care to share it with the rest of the world? For me, it gives me a chance to capture my thoughts and to share what I am doing with some of my closest friends and I guess part of me wants to know what's going on out there as well. I especially like to gain new insights and some new resources or links. Often times, I may not have time to read a full blog or I am curious about some new happening or topic of interest so I check out the status of my friends. These little status updates give a glimpse as to how folks react to breaking news, new applications or great finds. I really appreciate when folks post a status update and a link to something that is relevant or interesting. This typically peaks my interest, especially if the topic connects to something I am currently focused on.

Here's a timely "tweet" from Jeremiah Owyang, web strategist.

jowyang How do you use Twitter? For listening? talking? supporting? Here's how I use Twitter http://tinyurl.com/24lv65

Status updates and micro-blogs can be very meaningful and I often find myself somewhere between "I am having pancakes for breakfast" and "check out this link about this great topic." This is the world we live in and the ever changing interactions we embrace on the web. Don't expect to change anytime soon, In fact, I think more folks will begin to embrace.

So in the spirit of "Status Updates," and for the times you are at a loss for generating a post, here is a great random status generator as well as a few of my favorites:

Cleaver Facebook status updates:
* is planning a vacation and is leaning towards Pisa.
* says, Muscle Shoals has got the swampers.
* wants to expand the NFL season to 162 games.
* ’s NOT fat…that’s his money belt.
* is: a stereotype. I’m not wrong. I’m cuddly.
* is writing: Anachronistic Antidisestablishmentarianism: A Case Study.
* sees golf-ball sized hail! Grab your 9-iron and let’s go…
* is: thinking Pandora didn’t think outside the box.
* brakes for unicorns.
* is: the kid next door’s imaginary friend.
* wants an Orange Mocha Frappuccino!
* served in the military under General Apathy.
* is: trying to think of clever things to say after inhaling from a helium balloon.
* Facts: 1) Ninjas are mammals. 2) Ninjas fight ALL the time. 3) The purpose of the ninja is to flip out and kill people.
* found a shortcut for next week’s marathon.
* is: revoking your creative license.
* is: leveraging core competencies across the extraprise
* , it turns out, isn’t a Jedi
* ’s hobby is collecting dust
* puts the pro in proscrastinate
* hears a voice in his head saying, "hey, can I join in?"
* needs to learn how to type with more than two fingers
* is: hammering out a wicked comeback
* is: so fly he's growing wings
* needs help watering the plastic flower
* is: on a joyride to sanity looking for his marbles
* wishes you a Happy New Now!

Add these when you are at a loss of "status" or check out the full list at Ernie is.
For now, John is: looking forward to viewing your status update!

Friday, September 5, 2008

Thanks to all the little people.

Today I received the most prestigious and meaningful award of the week. I have been acknowledged with the "You Kicked My Butt" award from my co-worker and friend Holly. Nothing like the agony of defeat and the thrill of victory. One day she and I and the WeAreTeachers team took on the challenge of being more "social" and enter the world of the blogosphere. With this challenge we made a concerted effort to engage in the blogging world and follow blogs of interest through our Google Reader. This has proven to be a more difficult task than I initially thought it would take. I'm sure that all of you bloggers out there, can relate. I'm just thankful that the three of you still follow my blog let alone try to come up with something meaningful to right about. I admire and appreciate all the bloggers out there that I follow. At some point, I will list those that I follow. For now, I want to thank the little people for this award and will continue to post as often and as meaningful as possible. For now, this is a "friendly" note and acceptance of her acknowledgement of my victorious lead in the blogging space.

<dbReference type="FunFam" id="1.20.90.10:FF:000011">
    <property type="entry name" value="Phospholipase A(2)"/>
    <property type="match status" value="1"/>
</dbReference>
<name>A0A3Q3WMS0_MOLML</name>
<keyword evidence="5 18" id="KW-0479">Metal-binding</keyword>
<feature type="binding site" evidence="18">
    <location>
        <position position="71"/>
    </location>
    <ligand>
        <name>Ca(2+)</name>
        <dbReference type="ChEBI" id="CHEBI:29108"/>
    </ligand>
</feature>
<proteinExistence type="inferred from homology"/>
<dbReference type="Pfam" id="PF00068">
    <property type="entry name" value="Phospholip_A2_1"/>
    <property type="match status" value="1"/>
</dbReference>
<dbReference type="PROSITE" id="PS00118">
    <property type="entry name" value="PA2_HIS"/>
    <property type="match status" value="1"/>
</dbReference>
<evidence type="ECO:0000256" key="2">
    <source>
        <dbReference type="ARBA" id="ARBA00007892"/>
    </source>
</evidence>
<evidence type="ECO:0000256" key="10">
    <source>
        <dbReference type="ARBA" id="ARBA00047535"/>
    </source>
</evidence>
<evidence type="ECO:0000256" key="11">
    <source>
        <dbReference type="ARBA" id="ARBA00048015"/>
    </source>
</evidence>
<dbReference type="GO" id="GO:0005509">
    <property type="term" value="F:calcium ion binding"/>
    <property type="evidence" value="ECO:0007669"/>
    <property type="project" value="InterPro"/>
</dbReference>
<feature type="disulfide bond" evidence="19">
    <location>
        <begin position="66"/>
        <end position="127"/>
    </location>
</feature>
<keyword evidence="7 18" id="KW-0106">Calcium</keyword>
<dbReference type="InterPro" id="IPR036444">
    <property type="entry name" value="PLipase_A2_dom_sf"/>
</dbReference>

And I quote:
John... would win a blogging emmy (if there was such a thing) for "the most blogs any one person could possibly post in a single week." Seriously, he's kicking my butt. And, yes, we've turned this into a competition.

Needless to say, we are a competitive bunch here at WeAreTeachers. So in all seriousness, I would like to award my colleague, Holly, an award of great significance as well... the "Take It!" Award because I'm winning now. In all seriousness, Holly and I are good friends and we are very competitive so we take it all in stride.

Take It. Take It. Take It.

Thursday, September 4, 2008

All the buzz... Google Chrome

Google has introduced a new Web browser, called Chrome, which is directly targeted at going head-to-head in the browser market with Microsoft’s Internet Explorer. The move takes the Google-Microsoft rivalry to a whole new level.

But just how good is Chrome? (preview videos) How does it differ from IE and from less popular, but still important, browsers like Mozilla’s Firefox and Apple’s Safari?

Walt Mossberg, Personal Technology Columnist for The Wall Street Journal and All Things Digital Web (walt.allthingsd.com) shares his insights and initial review of Google's new browser - Chrome.